To Combat the Soviets, the U.S. Almost Built Its Own "Skyfall" Nuclear Powered Missile

Sebastien Roblin

Key Point: Thankfully, Washington decided the weapon would not be necessary in the Cold War standoff. 

After days of speculation by Western analysts that a deadly accident on August 8 that briefly spiked radiation levels in northwestern Russia was tied to tests of an exotic nuclear-powered “Skyfall” nuclear-powered cruise missile, Russian sources confirmed to the New York Times the explosion of a “small nuclear reactor.”

While there’s a tactical rationale behind Russia’s development of a fast, surface-skimming cruise missile with an unlimited range as a means of bypassing American missile defenses, it strikes many analysts as an inordinately expensive, extremely technically challenging, and—evidently!—downright unsafe.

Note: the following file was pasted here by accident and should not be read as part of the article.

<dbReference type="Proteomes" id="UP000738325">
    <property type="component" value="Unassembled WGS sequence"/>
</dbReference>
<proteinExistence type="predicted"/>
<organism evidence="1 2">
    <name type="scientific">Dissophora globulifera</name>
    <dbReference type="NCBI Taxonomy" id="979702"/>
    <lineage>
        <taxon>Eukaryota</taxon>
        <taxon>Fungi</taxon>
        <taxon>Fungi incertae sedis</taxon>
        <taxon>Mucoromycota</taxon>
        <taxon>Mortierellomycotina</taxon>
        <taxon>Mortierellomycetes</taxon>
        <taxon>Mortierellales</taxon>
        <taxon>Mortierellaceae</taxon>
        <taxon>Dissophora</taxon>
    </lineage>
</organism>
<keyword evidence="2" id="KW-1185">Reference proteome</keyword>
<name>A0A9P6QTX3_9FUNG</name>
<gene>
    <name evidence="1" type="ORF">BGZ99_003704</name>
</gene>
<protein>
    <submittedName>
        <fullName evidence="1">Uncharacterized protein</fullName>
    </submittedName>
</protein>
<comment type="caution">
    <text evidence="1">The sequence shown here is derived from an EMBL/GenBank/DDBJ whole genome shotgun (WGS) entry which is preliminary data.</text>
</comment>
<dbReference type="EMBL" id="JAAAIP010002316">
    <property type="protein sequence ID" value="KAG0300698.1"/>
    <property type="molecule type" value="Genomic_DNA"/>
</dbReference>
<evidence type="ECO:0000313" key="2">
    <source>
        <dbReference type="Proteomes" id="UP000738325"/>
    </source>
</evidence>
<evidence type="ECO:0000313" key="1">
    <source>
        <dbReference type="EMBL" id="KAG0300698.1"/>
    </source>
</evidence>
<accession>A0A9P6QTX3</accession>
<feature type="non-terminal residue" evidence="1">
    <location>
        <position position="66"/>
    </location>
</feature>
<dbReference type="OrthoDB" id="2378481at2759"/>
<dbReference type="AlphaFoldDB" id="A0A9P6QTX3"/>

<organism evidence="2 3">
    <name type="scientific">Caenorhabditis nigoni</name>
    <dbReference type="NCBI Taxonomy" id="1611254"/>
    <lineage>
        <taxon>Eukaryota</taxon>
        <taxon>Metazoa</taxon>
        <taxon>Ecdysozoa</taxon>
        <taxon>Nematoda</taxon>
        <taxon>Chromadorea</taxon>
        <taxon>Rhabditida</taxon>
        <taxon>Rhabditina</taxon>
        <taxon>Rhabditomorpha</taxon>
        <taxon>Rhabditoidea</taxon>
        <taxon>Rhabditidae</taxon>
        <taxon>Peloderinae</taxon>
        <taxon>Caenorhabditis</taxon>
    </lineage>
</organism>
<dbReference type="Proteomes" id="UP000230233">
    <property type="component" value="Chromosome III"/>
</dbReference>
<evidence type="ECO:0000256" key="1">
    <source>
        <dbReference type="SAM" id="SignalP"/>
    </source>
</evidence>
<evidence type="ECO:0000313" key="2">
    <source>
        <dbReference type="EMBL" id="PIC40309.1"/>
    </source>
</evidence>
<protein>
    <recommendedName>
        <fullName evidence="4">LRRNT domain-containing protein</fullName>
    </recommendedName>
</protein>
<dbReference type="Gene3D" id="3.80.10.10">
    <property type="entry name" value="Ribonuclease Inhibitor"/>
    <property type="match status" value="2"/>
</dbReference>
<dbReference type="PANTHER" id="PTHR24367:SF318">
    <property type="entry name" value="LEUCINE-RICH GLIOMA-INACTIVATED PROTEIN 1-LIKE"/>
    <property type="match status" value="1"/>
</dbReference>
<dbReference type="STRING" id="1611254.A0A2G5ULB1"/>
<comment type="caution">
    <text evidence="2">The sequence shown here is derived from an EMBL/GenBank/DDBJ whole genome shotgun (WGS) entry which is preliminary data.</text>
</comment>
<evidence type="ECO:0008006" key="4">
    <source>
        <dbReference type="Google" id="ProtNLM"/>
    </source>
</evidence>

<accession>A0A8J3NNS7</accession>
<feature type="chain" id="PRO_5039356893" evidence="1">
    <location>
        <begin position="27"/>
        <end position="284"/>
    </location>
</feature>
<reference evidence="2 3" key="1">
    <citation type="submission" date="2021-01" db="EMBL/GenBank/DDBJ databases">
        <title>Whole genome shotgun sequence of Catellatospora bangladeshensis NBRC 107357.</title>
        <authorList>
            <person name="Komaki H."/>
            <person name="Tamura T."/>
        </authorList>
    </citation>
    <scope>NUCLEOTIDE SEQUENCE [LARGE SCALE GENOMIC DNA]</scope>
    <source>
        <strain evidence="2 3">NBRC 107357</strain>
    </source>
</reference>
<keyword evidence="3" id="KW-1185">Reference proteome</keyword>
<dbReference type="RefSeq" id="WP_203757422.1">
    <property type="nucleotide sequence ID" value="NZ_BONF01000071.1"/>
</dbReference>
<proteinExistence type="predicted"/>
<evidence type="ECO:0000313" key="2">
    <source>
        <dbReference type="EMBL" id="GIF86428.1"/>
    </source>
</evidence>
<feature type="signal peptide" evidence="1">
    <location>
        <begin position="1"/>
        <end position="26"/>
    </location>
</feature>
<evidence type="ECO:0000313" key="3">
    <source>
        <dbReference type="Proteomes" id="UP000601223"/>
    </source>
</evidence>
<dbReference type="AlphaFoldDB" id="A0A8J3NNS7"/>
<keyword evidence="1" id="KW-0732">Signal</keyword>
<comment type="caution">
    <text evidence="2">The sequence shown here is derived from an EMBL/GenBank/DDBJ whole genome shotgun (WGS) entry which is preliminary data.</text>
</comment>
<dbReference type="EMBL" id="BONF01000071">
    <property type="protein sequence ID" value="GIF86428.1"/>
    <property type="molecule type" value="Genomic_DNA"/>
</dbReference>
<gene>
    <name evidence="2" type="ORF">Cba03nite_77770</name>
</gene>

That’s because the United States has tried it before sixty years earlier—and even with the fast-and-loose safety culture of the Cold War 1960s, the poison-spewing radioactive mega missile it began developing was considered too dangerous to even properly flight test.

This project was most famously described in a 1990 article by Gregg Herken for Air & Space Magazine, which remains well worth the read.

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